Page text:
During Ramadan, Balha’s customers often order baklava and ashta mixed sweets. The latter includes desserts such as halawet el jobon (sweet cheese rolls), znoud el sit (filled filo pastry fingers), ward el sham (think a small, cream-filled filo sandwich) and knafeh (baked semolina filled with sweet cheese and sprinkled with ground pistachio nuts in rosewater syrup).
761-763 Sydney Road, Brunswick, balhaspastry.com.au
Lazzat Kadah is usually an Indian and Pakistani restaurant, but the Ramadan buffet is international. It’s a mix of Middle Eastern, Indian and Pakistani cuisine. Think all the breads, dips, chutney and dhal to start, with snacky dishes such as tandoori chicken, ground meat seekh kebab and falafel to follow. Larger dishes range from haleem lentil stew and chicken biryani, to veggie jalfrezi and slow-cooked lamb nihari stew. The dessert selection is huge, whether you prefer vermicelli pudding and carrot halva, or sticky date pudding and cheesecake. The Ramadan buffet is on between 4.30pm and 7pm Wednesday through Sunday and kicks off with dates and water, followed by the Maghrib prayer. Women and children get to dig in first. Adults are $37.50 per head and kids between three and 10 years old cost $18.
61/63 Sydney Road, Coburg, lazzatkadah.com.au
Located on Lygon Street, Leyalina is offering a set Iftar menu for $35. It kicks off with dates and samboussek (half-moon pies) and finishes with kataif (same as atayef) or lokmet el kadi (round doughnut balls soaked in sugar syrup). In between you’ll pick a soup (yellow lentil or lamb and risoni lesan asfour) and one of five mains. The options include kofta and shish tawouk (grilled chicken) served with basmati rice mixed through with minced meat, spices and nuts; tagine of okra baked with lamb and tomatoes; molokhia (a thick soup made with chopped jute leaves and garlic) with rice and grilled chicken thighs; and koshari (a carb-heavy dish of rice, chickpeas, macaroni pasta, lentils and onion in tomato sauce) and lamb fattah.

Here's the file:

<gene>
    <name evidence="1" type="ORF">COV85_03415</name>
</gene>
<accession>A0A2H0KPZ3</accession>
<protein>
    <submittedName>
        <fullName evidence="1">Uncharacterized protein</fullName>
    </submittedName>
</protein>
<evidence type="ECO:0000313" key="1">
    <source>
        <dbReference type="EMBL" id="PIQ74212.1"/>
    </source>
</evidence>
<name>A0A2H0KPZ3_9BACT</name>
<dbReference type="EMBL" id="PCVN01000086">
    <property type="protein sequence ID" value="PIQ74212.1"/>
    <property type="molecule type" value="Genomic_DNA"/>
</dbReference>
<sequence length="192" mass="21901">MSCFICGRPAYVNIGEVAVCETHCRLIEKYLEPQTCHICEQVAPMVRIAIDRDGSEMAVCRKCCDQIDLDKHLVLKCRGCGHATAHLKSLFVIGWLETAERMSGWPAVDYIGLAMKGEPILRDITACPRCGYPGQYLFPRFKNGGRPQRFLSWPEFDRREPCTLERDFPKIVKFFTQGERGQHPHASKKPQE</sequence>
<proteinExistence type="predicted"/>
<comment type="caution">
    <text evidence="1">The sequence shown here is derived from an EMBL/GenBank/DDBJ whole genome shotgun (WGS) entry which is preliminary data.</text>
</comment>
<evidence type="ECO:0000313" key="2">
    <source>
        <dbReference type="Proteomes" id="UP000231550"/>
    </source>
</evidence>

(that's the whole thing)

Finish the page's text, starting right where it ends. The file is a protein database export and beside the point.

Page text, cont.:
191 Lygon Street, Carlton, leyalina.com.au
Every year, the Malaysian Muslim community puts on special Ramadan markets. In 2021 there’s one in a Springvale Malay grocery warehouse every Friday, Saturday and Sunday between 2pm and 7pm at 15 Bando Road, Springvale.
There’s another from the Australian Malay Foundation in the west in Truganina called the AMF Bazaar Ramadhan, held every Saturday between April 17 and May 8, between 1pm and 5pm at 46C Permas Way, Truganina. Expect satay cooked on charcoal, nasi lemak bungkus (coconut rice and dried anchovies wrapped in banana leaves), rojak (sweet and spicy fruit and vegetable salad), epok2 (curry puffs), tapai (fermented glutinous rice wrapped in banana leaves), apam balik (a sweet and thick aerated pancake also known as martabak manis), lots of homemade kueh (Malaysian desserts) and much more.